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Last updated on April 17, 2014 at 17:30 EDT

Fake Snowflakes Under Attack!

December 24, 2009

Yet another holiday season is here and what would Christmas be without the critique of what is right and what is wrong when it comes to the holidays?

This time around its not whether we should say Merry Christmas or Happy Holidays, but criticism over how snowflakes are depicted in popular children’s books and holiday cards.

These “faux” snowflakes have four, five, and sometimes eight sides and seem to defy the laws of physics.

Manufacturers of Christmas cards, advertising agencies and book publishers are accused of corrupting nature with these incorrect designs of snowflakes.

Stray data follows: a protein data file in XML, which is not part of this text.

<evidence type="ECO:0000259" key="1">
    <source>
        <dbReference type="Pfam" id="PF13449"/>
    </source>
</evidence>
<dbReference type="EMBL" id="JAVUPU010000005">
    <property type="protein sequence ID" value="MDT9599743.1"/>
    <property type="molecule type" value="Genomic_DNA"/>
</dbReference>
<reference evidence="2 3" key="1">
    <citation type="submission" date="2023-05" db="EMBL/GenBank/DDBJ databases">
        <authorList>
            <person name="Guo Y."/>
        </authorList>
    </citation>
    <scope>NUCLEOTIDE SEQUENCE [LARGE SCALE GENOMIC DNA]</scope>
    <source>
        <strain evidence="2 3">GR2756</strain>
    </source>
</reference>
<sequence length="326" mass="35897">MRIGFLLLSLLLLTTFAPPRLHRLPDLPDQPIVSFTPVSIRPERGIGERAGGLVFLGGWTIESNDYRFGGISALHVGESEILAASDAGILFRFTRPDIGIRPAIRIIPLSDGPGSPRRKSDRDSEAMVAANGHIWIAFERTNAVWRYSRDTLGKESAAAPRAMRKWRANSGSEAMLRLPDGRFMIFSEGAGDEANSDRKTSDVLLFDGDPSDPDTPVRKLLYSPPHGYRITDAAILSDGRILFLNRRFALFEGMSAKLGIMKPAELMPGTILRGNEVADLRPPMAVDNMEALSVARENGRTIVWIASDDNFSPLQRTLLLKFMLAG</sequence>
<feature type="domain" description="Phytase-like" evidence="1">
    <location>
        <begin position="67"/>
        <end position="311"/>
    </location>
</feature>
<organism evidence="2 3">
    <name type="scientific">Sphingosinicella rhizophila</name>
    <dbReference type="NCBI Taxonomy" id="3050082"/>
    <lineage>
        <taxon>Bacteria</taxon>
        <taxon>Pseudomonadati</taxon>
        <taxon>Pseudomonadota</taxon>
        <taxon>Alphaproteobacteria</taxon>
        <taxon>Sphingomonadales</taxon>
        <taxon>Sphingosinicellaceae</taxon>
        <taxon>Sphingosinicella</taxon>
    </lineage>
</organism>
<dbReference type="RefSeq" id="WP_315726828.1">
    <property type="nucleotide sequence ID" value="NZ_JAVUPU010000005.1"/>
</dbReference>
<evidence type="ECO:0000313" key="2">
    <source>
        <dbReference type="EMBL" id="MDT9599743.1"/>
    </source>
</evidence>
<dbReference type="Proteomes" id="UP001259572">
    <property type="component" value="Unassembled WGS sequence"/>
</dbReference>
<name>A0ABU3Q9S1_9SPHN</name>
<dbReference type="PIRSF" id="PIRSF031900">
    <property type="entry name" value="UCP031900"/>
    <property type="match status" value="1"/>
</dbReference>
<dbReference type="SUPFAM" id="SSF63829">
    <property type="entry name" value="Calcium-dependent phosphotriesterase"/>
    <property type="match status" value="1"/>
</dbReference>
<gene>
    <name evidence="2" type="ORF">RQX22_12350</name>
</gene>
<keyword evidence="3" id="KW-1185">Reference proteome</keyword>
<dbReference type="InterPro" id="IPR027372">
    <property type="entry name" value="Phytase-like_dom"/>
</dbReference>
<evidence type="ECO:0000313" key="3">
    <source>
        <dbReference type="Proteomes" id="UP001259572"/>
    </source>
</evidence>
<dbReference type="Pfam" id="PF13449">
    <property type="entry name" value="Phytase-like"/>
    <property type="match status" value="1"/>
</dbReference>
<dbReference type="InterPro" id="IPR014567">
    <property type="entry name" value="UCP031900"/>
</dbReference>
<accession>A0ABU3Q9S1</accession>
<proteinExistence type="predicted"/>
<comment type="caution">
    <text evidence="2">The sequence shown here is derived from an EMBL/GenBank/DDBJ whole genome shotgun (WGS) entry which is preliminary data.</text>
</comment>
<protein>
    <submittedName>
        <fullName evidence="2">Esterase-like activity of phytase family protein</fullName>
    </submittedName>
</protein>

Professor Thomas Koop of the University of Bielefled in Germany, who specializes in ice crystal formation, spoke out only when he spotted an octagonal snowflake on Nature’s own marketing website, which had the caption “…for anyone who loves science.”

Koop made it clear that he was frustrated by the whole situation.

In a letter sent to Nature, Koop pointed out that snowflakes can only exist in hexagonal shapes, which has been known for over 400 years when German astronomer Johannes Kepler published his findings on the subject.

Snowflakes are more accurately known as snow crystals and are very unique. No two snowflakes are ever the same – although as different as they are, all have six-sided symmetry. They can be single crystals or larger clusters. Snow crystals form when water vapor condenses into solid ice. Depending on certain factors such as temperature and humidity, the crystals grow into hexagonal rods, solid flat plates, or unique branched crystals. The shape stems from the hexagonal lattice of water molecules.

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